Edith C. Ialeggio ran her own one-person business while raising four children, so when a job called, it was: Everybody in the car, now. We’re going to work with mom.
The kids got into a 1949 Ford custom wagon, light blue, her son Victor G. Ialeggio recalled, and traipsed around Long Island from assignment to assignment as their mother pursued her career as a public relations specialist working for a variety of nonprofit and charitable organizations.
Lunch was always packed. “Cheese sandwiches, always cheese sandwiches as it was a fairly full day,” Ialeggio, of Randolph, Vermont, said after his mother died on March 16 at age 91 of a massive stroke. Long before there was a “take your kid to work day,” for the Ialeggio family in the 1950s, it was “take all of your kids to work, all the time.” It was a remarkable learning experience, he said.
But breaking new ground was fitting for his mother, whose four-decade-long career allowed her to work with dozens of groups around Long Island.
“It’s a classic Feminism 1.0 story — pursuing a full and rewarding career, which took her all over the country (she was often the only woman in the room) while maintaining a household and raising four children,” her son said in an email. “She was one of the women who were shattering the ‘glass ceiling’ before it had a name.”
Born in 1925 in West New York, New Jersey, she later married Victor M. Ialeggio, a Bronx native, and they settled in Plainview in the late 1940s. While her husband taught biological sciences at the City University of New York, she began working in public relations after receiving a journalism degree at New York University.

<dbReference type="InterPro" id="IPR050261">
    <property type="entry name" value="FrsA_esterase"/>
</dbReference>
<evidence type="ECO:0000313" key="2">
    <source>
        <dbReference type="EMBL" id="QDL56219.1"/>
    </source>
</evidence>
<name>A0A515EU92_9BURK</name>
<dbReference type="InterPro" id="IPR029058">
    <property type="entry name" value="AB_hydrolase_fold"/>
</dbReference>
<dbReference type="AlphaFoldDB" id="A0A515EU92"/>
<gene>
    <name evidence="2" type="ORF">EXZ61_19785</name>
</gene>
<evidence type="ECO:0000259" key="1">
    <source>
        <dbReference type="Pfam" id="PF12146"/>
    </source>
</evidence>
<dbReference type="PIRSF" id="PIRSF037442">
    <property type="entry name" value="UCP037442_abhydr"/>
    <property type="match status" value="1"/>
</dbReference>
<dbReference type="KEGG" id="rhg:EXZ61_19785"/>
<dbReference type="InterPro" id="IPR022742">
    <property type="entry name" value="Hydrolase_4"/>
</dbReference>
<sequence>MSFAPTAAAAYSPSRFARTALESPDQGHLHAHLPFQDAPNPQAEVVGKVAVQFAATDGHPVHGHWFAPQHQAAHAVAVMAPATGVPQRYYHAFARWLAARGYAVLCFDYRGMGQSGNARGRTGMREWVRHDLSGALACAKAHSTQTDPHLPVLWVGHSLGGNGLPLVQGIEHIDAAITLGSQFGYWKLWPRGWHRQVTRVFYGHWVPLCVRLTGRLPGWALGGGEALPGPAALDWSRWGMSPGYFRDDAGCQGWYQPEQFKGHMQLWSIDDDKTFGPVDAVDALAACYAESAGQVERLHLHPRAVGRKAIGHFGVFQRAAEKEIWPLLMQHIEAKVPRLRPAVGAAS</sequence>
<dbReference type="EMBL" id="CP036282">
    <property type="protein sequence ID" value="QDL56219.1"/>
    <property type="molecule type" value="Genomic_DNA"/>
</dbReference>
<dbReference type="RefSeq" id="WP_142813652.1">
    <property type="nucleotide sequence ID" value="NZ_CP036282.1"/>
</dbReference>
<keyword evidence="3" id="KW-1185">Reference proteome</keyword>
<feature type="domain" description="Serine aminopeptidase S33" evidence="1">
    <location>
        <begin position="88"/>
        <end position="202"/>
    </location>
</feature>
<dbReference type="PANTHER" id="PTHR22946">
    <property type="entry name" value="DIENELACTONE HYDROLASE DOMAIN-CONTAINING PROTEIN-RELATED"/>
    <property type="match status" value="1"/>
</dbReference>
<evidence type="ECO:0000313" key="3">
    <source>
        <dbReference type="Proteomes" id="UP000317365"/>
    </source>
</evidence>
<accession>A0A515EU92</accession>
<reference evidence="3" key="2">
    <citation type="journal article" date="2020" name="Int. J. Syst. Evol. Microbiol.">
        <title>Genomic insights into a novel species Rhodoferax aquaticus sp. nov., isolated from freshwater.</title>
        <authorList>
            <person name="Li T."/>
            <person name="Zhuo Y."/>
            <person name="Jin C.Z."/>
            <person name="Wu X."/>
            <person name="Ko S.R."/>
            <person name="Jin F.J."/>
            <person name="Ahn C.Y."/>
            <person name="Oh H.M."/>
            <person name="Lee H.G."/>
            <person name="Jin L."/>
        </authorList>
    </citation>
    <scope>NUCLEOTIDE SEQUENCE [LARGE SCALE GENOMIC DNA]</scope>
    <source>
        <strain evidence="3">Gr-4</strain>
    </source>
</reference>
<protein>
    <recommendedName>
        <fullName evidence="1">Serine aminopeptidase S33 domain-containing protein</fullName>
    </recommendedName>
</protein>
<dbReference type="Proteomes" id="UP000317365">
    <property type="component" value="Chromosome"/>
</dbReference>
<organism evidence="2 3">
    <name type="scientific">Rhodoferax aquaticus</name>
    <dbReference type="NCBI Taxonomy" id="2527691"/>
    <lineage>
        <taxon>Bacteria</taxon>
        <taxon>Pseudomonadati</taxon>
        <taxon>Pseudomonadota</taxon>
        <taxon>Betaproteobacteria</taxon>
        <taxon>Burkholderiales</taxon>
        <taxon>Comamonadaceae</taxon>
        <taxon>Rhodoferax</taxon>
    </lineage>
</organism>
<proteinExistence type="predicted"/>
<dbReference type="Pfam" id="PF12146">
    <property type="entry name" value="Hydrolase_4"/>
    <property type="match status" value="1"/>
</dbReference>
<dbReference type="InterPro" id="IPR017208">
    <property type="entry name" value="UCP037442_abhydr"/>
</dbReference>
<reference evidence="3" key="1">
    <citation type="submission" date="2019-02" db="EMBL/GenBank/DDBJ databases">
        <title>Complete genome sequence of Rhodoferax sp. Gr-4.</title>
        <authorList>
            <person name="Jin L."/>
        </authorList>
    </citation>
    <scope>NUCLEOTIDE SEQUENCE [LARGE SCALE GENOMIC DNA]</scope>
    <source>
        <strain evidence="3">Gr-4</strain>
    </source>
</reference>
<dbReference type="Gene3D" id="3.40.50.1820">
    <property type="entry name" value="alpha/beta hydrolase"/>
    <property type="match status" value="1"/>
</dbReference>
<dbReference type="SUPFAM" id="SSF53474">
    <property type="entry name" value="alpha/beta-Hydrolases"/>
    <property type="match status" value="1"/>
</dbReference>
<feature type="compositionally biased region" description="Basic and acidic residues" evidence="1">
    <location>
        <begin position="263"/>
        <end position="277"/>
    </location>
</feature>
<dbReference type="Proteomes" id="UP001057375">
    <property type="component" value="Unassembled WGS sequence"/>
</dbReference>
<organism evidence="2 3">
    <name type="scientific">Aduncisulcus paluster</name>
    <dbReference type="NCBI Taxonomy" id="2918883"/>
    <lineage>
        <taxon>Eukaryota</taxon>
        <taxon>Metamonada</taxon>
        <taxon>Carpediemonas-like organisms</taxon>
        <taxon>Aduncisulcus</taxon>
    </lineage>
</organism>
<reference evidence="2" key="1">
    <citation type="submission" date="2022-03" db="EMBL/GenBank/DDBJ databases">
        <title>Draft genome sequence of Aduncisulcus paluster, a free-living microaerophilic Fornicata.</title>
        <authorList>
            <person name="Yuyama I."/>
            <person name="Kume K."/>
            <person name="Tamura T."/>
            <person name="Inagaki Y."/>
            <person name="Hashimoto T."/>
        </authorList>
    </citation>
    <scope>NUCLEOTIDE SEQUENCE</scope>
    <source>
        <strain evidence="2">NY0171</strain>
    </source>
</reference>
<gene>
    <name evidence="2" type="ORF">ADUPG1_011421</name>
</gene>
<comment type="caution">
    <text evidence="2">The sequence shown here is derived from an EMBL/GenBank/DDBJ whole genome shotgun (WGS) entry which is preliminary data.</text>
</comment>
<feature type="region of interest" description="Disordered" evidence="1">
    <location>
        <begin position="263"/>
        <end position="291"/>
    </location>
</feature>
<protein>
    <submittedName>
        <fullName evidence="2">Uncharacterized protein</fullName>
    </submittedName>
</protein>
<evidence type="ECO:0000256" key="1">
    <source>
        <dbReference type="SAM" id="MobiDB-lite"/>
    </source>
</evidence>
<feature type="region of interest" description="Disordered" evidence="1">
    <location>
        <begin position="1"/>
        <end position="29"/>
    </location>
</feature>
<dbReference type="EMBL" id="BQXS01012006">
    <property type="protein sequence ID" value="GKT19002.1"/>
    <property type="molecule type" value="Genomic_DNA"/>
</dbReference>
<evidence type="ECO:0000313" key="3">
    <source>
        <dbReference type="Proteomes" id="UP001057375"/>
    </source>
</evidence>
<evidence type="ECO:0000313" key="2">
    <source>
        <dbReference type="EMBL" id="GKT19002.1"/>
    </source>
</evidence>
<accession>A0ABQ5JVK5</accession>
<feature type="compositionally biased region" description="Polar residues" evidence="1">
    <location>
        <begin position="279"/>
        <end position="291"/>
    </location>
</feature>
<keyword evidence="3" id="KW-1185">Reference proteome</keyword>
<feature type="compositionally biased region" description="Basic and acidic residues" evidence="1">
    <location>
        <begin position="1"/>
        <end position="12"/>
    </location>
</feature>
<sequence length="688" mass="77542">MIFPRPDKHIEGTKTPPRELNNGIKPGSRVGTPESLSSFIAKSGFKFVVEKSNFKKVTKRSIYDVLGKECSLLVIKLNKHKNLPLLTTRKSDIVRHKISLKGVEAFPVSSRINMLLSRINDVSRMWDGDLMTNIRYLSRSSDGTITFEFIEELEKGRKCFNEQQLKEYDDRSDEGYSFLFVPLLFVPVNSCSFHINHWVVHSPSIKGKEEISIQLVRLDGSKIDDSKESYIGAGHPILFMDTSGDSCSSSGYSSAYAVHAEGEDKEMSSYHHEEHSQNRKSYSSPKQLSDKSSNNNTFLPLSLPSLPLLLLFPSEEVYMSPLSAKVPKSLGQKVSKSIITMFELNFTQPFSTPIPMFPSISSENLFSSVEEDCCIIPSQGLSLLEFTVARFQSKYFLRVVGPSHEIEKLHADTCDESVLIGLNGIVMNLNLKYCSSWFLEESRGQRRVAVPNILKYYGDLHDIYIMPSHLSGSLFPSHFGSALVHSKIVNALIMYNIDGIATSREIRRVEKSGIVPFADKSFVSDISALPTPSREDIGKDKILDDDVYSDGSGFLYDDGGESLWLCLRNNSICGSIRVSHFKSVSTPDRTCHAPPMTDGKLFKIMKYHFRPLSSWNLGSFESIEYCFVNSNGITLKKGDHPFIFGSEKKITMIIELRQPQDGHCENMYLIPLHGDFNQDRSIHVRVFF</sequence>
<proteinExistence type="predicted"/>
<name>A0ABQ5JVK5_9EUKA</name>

She started by working with C.A.R.E., the humanitarian organization, the Cerebral Palsy Association and the Roman Catholic Diocese of Rockville Centre. That work blossomed into a lifelong career.
Along the way, Edith Ialeggio worked as the public relations director for WLIW/Channel 21 for more than a decade and ran ECI Public Relations for 20 years. She taught several years as an adjunct professor at Nassau Community College and Adelphi University. She served on numerous advisory boards, including the Girl Scouts of America, the Red Cross and the United Way, and was active in numerous church committees and children’s programs.
Every summer, the couple would pack the family into the wagon — “six people in a un-seat-belted Ford,” her son said — and spend a month traveling around in a different state.
“By the time we got to 1966 . . . we had poked into just about every state in the East and Southeast, from Maine to Florida, and west to Tennessee/Kentucky — provisioned with cheese sandwiches and Vienna sausages,” her son said. “They both drove and navigated on these overland adventures. They knew this was important, seeing and meeting other people in other places. They were quite a pair.”
Professionally, Edith Ialeggio helped stage an annual marine trades show in Freeport and computer expositions at the Nassau Veterans Memorial Coliseum and Madison Square Garden. Among her honors, she was named Public Relations Woman of the Year on Long Island in 1976 and was given a lifetime achievement award from the Public Relations Professionals of Long Island.
She often served as master of ceremonies for dinners and similar gatherings for various associations where she deployed her memory and conversation skills. She would canvass the room, getting to know attendees. By the time she took the podium, she was able to able to go around the room mentioning people by name, “identifying them by affiliation and saying what their kids were up to,” her son said.
“She had this great gift and enjoyed meeting people, meeting new people and making connections,” her son said.
Her husband died in 2016.
In addition to her son Victor, she is survived by son James Ialeggio of Shirley, Massachusetts; daughters Patricia Ialeggio of Forestville, California, and Donna Ialeggio Pelletier of Claymont, Delaware; and seven grandchildren.
A Mass will be celebrated at noon on April 29 at Our Lady of Mercy Church on South Oyster Bay Road in Hicksville.